Retropharyngeal abscess


  • A 44 years old lady
  • No known medical problem
  • Presented with odynophagia and dysphagia for 4 days after history of foreign body ingestion (accidentally swallowed fish bone)
  • Associated with mild fever
  • Clinical examination showed left lateral neck swelling
  • Scope showed prominent posterior pharyngeal region
Contrast enhanced CT neck in axial plane
CT scan reformatted image in sagittal plane; (A) bone window and (B) lung window
Non-contrast CT scan in axial plane; (C) soft tissue and (D) bone window

CT findings:

  • There is a foreign (red arrow) body within the retropharyngeal space anterior to C5 vertebral body. This foreign body is dense with similar density to the bone. It is wedge-shape measuring about 14 mm in length and 7 mm at its base. The sharp end pointing posteromedially towards the vertebral body. Another end is seen piercing the through the left thryroid gland causing heterogeous swelling of the gland and the overlying strap muscles (white arrows).
  • There is associated thickening of the retropharyngeal space from C1 to superior mediastinal region. The space measured 20mm at C2, 15mm at C6 and 13mm at T2 levels in thickness. There are air pockets seen within this spaces (yellow arrows).
  • There is asymmetry of the piriform sinus with the left side seems to be obliterated. Small nodes are seen at submental, submandibular, upper and middle part of the jugular chain.

Diagnosis: Retropharyngeal abscess


  • The retropharyngeal space is posterior to the pharynx and esophagus and anterior to the prevertebral muscles. It is bound by the visceral fascia anteriorly, the prevertebral fascia posteriorly, and the carotid sheaths laterally.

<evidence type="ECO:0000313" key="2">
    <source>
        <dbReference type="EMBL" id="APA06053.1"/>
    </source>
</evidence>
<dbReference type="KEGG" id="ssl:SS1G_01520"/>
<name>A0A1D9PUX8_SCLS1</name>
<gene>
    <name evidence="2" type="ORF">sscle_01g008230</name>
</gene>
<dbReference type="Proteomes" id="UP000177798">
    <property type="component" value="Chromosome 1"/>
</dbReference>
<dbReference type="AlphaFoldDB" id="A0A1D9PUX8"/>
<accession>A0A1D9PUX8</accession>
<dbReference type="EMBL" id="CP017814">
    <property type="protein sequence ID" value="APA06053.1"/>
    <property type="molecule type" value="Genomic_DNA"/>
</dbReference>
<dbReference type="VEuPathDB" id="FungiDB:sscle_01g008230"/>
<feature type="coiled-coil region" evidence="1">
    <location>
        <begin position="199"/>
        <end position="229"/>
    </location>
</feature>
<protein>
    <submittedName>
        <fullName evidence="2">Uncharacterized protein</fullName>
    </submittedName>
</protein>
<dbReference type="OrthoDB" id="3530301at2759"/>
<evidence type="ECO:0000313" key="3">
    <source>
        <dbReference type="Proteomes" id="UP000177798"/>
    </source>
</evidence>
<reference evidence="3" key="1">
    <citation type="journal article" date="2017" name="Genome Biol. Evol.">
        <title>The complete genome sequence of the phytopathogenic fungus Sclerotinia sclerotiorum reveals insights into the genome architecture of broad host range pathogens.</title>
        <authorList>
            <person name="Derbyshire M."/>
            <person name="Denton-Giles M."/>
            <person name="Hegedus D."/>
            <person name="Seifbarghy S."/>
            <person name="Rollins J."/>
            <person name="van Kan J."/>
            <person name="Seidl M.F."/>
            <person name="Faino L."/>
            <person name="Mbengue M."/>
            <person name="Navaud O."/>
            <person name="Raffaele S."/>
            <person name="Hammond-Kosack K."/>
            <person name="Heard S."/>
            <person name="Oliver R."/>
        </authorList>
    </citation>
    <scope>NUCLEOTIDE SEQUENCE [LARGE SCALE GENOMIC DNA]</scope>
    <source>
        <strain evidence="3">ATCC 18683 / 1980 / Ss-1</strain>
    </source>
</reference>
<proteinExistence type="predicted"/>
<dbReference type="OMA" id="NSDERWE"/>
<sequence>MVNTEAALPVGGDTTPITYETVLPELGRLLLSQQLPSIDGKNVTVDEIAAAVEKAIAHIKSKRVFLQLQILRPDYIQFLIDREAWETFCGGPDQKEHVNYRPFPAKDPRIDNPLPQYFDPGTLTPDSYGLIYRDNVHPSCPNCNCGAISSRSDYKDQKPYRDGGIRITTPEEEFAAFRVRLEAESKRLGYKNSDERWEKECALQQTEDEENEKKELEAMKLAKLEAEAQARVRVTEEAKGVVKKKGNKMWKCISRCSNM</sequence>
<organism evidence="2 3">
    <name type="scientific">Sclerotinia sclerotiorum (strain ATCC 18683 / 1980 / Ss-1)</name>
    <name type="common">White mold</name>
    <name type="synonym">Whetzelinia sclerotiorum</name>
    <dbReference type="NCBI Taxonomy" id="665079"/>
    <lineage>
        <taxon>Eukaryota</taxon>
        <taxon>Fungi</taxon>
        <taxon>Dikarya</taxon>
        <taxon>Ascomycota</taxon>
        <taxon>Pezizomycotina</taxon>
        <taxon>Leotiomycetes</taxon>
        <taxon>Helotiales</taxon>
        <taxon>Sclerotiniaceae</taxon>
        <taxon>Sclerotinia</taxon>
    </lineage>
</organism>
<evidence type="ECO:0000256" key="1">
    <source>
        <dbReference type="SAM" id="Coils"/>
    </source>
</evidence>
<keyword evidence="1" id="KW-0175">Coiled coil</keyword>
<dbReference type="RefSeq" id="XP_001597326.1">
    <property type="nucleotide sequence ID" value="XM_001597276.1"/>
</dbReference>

• The space extends from the clivus to the posterior mediastinum inferiorly atbthe level of diaphragm.
  • Retropharyngeal abscess can occur due to ruptured suppurative retropharyngeal node, spread of infection from contiguous spaces across the fascial boundaries or direct inoculation from penetrating trauma (as in this case).
  • The typical clinical presentation of retropharyngeal abscess is acute to subacute onset of neck pain, dysphagia or odynophagia, and a low-grade fever.
  • CT findings of retropharyngeal abscess include
    • pus fills the retropharyngeal space from side to side.
    • retropharyngeal abscesses have an oval or rounded configuration;
    • moderate-to-marked mass effect and it can produce anterior displacement of the pharynx and flattening of prevertebral muscles.
    • The abscess usually has a thick enhancing wall
    • Ancillary findings include evidence of primary infection or presence of a foreign body in traumatic causes.
    • Possible complications such as airway obstruction, spread to danger space causing mediastinitis, pericarditis, pleuritis or vascular complications such as IJV thrombosis and pseudoaneurysm.
Author: radhianahassan